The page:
About-turn on cor­rup­tion charges

The Herald (South Africa) - - FRONT PAGE - Genevieve Quin­tal

PRES­I­DENT Ja­cob Zuma has ad­mit­ted that the 2009 de­ci­sion to have cor­rup­tion charges against him dropped was ir­ra­tional, but now wants the Na­tional Prose­cut­ing Author­ity to make a ra­tio­nal one.

In an 11th-hour con­ces­sion yes­ter­day, Kemp J Kemp for Zuma told the Supreme Court of Ap­peal that his client had con­ceded to this, but wanted the op­por­tu­nity to then make fresh rep­re­sen­ta­tions be­fore the NPA de­cided to recharge him.

This would put the de­ci­sion on whether Zuma ul­ti­mately faces 783 charges of cor­rup­tion in the hands of present Na­tional Di­rec­tor of Public Pros­e­cu­tions (NDPP) Shaun Abra­hams.

How­ever, Jus­tice Ma­homed Navsa said those pro­cesses were not for the SCA to de­cide on.

Abra­hams and the NPA have been ac­cused of pro­tect­ing Zuma. For the past decade, the NPA has been seen to be po­lit­i­cally cap­tured.

It has also been ac­cused of bias and se­lec­tive pros­e­cu­tion.

The de­ci­sion to drop the charges against Zuma was taken in April 2009 by then act­ing NDPP Mokotedi Mp­she.

The DA ap­proached the Pre­to­ria High Court to have the de­ci­sion de­clared null and void and in April last year the court ruled that the NPA must re­in­state the charges.

Zuma and the NPA ap­proached the Supreme Court of Ap­peal in a bid to ap­peal against this rul­ing.

DA fed­eral ex­ec­u­tive chair­man James Selfe said given the weight of the con­ces­sions made by Zuma and the NPA, it was in­evitable that the pres­i­dent would face the cor­rup­tion charges.

“What we are hop­ing the court will do is go ahead and give some clar­ity to the process that must now take place,” he said.

“As we all know, the pres­i­dent is an ex­pert on de­lay­ing tac­tics and what we would want the court to do is to lay some­thing down about the process that needs to be fol­lowed to get Ja­cob Zuma to ap­pear in a dock in a court within the next cou­ple of months.”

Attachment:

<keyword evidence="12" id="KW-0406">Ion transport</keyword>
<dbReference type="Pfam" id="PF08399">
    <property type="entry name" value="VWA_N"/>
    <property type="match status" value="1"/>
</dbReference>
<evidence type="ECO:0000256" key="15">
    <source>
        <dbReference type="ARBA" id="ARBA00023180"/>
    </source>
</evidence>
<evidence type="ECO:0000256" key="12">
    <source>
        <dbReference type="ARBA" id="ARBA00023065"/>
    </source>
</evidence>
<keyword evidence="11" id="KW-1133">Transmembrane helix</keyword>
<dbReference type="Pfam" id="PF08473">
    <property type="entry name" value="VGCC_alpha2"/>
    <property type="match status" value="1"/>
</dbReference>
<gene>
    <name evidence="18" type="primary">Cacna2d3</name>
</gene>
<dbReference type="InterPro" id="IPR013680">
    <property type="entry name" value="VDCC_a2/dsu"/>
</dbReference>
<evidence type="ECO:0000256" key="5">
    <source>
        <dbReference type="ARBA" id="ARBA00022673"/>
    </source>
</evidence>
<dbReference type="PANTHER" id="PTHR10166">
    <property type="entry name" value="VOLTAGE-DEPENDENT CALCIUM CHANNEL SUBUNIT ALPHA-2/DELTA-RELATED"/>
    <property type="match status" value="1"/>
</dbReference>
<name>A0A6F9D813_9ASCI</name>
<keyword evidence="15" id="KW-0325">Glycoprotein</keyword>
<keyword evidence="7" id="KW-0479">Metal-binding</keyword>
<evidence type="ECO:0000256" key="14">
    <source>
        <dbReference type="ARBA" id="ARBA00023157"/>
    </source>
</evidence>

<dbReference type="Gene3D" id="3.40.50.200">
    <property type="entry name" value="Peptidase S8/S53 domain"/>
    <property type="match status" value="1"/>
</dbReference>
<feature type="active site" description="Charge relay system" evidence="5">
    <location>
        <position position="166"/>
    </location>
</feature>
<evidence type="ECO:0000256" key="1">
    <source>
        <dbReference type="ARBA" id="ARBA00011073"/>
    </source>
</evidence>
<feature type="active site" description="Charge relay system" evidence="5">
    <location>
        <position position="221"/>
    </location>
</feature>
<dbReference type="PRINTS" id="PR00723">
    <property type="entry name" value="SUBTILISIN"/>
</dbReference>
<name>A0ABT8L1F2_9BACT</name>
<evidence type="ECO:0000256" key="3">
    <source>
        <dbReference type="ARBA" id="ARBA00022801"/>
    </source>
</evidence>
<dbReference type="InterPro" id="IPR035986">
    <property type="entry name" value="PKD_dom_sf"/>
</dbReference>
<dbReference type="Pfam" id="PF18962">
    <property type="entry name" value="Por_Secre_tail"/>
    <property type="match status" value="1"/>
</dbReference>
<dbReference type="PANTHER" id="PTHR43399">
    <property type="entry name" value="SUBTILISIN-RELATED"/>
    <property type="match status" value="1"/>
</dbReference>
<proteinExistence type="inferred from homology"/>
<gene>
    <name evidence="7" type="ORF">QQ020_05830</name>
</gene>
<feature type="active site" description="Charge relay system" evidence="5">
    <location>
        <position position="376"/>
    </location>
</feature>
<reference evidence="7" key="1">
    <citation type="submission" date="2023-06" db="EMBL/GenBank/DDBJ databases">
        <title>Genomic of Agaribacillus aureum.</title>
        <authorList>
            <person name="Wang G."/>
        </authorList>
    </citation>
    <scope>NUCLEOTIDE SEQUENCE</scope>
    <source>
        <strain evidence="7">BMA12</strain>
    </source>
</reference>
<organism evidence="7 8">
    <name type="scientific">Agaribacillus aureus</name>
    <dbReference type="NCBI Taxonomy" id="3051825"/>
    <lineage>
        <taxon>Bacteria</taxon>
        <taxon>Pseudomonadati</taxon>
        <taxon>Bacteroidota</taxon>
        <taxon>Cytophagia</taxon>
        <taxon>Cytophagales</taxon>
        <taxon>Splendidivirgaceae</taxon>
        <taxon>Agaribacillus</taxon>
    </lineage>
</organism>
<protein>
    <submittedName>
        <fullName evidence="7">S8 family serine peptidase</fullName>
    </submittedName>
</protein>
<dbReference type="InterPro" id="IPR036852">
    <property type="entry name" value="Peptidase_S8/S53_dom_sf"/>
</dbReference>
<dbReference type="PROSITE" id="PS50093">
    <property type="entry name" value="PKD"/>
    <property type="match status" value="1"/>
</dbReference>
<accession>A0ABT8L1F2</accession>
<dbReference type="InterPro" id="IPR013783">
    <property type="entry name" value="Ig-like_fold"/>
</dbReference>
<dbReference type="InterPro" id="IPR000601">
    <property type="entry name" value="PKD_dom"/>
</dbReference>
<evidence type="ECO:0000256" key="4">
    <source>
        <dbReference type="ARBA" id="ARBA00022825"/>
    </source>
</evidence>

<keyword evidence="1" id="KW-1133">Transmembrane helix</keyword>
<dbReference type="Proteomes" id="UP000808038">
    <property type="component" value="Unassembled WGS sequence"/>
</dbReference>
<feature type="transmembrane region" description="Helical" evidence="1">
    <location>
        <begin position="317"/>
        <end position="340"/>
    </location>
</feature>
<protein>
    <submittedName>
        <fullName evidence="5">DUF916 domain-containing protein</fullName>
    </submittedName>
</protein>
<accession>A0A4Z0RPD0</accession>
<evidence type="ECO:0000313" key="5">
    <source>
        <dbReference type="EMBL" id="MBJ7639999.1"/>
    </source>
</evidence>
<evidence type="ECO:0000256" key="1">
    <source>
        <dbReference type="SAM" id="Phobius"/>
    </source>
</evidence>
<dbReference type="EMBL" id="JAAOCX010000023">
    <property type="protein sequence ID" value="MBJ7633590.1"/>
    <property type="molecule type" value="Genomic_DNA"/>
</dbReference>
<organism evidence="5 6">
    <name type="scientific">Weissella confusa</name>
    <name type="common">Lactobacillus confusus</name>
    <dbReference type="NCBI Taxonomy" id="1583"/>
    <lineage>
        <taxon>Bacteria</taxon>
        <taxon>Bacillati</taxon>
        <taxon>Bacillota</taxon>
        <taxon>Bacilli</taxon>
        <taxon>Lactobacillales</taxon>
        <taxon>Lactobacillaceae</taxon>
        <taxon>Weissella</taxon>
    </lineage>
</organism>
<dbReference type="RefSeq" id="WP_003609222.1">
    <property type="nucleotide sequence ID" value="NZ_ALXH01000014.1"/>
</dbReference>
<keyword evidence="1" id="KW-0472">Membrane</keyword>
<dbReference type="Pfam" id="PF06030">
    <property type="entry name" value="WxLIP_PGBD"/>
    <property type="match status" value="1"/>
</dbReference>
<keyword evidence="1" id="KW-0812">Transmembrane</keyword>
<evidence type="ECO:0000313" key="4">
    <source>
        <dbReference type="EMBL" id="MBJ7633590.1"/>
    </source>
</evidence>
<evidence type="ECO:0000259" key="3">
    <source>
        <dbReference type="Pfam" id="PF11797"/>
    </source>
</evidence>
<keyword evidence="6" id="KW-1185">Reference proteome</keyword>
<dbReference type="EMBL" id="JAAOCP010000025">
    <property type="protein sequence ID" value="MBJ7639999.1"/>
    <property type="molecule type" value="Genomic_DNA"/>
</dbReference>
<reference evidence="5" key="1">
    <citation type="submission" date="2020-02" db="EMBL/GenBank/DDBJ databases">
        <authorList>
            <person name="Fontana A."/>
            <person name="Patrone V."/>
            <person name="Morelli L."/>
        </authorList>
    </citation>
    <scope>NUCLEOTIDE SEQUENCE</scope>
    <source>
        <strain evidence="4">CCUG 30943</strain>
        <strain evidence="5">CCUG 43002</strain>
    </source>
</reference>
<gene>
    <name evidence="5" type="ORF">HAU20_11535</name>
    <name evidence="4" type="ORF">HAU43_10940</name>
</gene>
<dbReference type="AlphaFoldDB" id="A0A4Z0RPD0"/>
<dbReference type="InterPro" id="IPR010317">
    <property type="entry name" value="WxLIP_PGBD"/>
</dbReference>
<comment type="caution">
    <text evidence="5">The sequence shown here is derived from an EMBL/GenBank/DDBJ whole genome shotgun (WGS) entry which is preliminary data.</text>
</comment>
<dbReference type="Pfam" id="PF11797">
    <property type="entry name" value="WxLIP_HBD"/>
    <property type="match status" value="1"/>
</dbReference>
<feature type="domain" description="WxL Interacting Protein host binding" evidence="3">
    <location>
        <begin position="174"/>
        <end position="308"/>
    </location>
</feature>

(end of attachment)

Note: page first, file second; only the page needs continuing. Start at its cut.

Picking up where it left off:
Selfe said there were ex­cel­lent grounds to have Zuma pay for the mat­ter out of his own pocket.

He said court pro­ceed­ings over the last eight years had made a big dent in the public purse, pos­si­bly al­most R30-mil­lion.

Hil­ton Epstein, for the NPA, ar­gued that Mp­she’s de­ci­sion to drop the charges had been based on the tim­ing of the in­dict­ment be­ing served and that there had been po­lit­i­cal in­ter­fer­ence by Scor­pion boss Leonard McCarthy, who was a staunch sup­porter of former

pres­i­dent Thabo Mbeki. There was noth­ing wrong with the pros­e­cu­to­rial process or any in­ter­fer­ence there.

This was at the time when Zuma was con­test­ing Mbeki for the po­si­tion of ANC pres­i­dent at the 2007 Polok­wane con­fer­ence.

If the SCA dis­misses the ap­pli­ca­tion for leave to ap­peal and upholds the high court judg­ment, the NPA wants the de­ci­sion of whether Zuma is charged to re­vert to Abra­hams.

How­ever, Jus­tice Azhar Cachalia said it was his un­der­stand­ing that Abra­hams would be bound by the de­ci­sion of his pre­de­ces­sor.

Zuma had al­ready made rep­re­sen­ta­tions, which were re­jected back in 2009 when the de­ci­sion was taken to pros­e­cute him.

“If Mr Abra­hams is con­cerned that he has to reap­ply his mind afresh, we will be here nine years later,” he said.

Jus­tice Eric Leach, dur­ing ar­gu­ments for the ap­pli­ca­tion for leave to ap­peal, ques­tioned why Zuma had ap­proached the court if he was ul­ti­mately agree­ing with what the high court had ruled.

Kemp said he wanted the court to set out the pro­cesses going for­ward.

This would in­clude al­low­ing Zuma to make fresh rep­re­sen­ta­tions so that the NPA could make a de­ci­sion on whether to con­tinue with the pros­e­cu­tion. Judg­ment in the mat­ter was re­served. NPA spokesman Lu­vuyo Mfaku said af­ter the court pro­ceed­ings that the con­ces­sion, af­ter an eight-year court bat­tle, was not an em­bar­rass­ment for the in­sti­tu­tion.

“When­ever you be­lieve in a par­tic­u­lar prin­ci­ple you need to pur­sue that prin­ci­ple to the end,” he said.

He would not com­ment fur­ther, say­ing the NPA would wait un­til the court had handed down judg­ment.

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